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All You Need To Know About THE IDES OF MARCH

March 12th, 2011 by Hank

If you think we have disagreements among members of Congress and the White House these days, read this…

The Ides of March

The phrase Beware the Ides of March is best known because on the date that Julius Caesar was killed in Rome in 44 B.C. a seer uttered the warning to Caesar, who laughed it off. It was March 15th. Caesar, who had just declared himself Emperor for life, was on his way to the theater when he was stabbed 23 times by a group of 62 angry Senators led by Marcus Junius Brutus.  The conspirators attacked in such numbers that they even wounded one another. Brutus is said to have been wounded in the hand.

After the assassination, the Senate passed an amnesty on the assassins. Nonetheless, a big uproar among the general population caused Brutus and the other conspirators to leave Rome. Brutus settled in Crete. Two years later he lost a battle against another group of political activists and fled into the nearby hills with a small group of his own men. Knowing he would be captured, Brutus committed suicide.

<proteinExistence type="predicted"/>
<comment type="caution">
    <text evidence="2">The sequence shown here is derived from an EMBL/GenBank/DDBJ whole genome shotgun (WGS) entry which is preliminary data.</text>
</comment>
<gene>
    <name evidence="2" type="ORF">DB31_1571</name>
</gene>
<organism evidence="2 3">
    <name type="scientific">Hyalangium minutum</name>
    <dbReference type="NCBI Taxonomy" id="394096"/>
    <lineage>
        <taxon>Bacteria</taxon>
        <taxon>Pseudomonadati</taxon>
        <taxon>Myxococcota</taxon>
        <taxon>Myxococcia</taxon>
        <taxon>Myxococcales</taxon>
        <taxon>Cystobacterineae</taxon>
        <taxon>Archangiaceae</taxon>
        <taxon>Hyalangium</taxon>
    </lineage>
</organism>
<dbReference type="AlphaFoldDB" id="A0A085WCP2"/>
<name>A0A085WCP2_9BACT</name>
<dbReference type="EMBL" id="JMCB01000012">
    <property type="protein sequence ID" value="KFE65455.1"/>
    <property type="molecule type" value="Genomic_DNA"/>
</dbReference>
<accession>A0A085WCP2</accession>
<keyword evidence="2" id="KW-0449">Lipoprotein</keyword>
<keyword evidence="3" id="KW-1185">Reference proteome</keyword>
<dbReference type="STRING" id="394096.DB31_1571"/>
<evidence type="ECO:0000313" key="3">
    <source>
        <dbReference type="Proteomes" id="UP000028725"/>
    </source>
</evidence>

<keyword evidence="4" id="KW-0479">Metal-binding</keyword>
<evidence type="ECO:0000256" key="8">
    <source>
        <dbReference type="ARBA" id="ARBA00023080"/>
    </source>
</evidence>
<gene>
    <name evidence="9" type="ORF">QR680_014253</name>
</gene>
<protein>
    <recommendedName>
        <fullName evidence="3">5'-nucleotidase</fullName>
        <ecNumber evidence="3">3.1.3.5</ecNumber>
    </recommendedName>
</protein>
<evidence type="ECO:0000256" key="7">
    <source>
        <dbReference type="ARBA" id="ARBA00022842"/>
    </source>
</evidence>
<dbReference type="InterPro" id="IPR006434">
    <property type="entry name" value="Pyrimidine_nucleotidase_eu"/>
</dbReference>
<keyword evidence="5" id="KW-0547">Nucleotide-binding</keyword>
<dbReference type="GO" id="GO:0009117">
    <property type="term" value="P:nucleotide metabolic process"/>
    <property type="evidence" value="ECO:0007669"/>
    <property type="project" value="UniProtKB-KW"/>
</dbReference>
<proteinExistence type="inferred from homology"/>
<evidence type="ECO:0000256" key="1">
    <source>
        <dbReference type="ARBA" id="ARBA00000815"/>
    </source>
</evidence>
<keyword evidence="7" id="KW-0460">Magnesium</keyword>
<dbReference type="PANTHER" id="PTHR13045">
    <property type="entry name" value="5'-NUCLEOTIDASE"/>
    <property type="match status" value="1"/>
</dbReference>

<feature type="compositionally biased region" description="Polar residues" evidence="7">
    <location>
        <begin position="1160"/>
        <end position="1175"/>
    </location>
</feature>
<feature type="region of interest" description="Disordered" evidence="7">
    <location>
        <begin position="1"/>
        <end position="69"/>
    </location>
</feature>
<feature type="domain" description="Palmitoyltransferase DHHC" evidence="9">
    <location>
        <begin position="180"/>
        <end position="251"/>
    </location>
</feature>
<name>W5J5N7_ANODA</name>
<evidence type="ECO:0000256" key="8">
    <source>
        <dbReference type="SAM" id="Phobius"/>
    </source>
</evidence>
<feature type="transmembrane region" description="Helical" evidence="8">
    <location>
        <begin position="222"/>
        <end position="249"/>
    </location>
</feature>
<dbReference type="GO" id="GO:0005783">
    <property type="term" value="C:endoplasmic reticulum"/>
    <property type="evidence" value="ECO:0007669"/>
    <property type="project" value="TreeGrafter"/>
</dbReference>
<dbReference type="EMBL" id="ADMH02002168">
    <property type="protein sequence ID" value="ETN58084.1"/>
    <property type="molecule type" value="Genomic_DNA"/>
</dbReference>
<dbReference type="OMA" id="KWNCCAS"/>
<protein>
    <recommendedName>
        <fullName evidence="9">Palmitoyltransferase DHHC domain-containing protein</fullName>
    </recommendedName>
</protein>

Brutus’ ancestors had a history of deposing kings. His cousin Junius, for example, had thrown out the last King of Rome years before.

The phrase sic semper tyrannis which means “thus, ever to tyrants!” — is attributed to Brutus at Caesar’s assassination. The phrase is also the official motto of the Commonwealth of Virginia. On the night John Wilkes Booth killed Lincoln he shouted “sic semper tyrannis” while leaping to the stage of Ford’s Theater.

Exactly what is “the Ides”? The Roman calendar organized each of its months around three days. Each of these days served as a reference point for counting the other days. Kalends was the first day of the month. Nones was the 7th day in March, May, July, and October, and the 5th in the other months. Ides was the 15th day in March, May, July, and October; the 13th in the other months. The cumbersome, complex calendar identified unnamed days of the month by counting backwards from the Kalends, Nones, or the Ides. For example, March 3 would be V Nones—5 days before the Nones.

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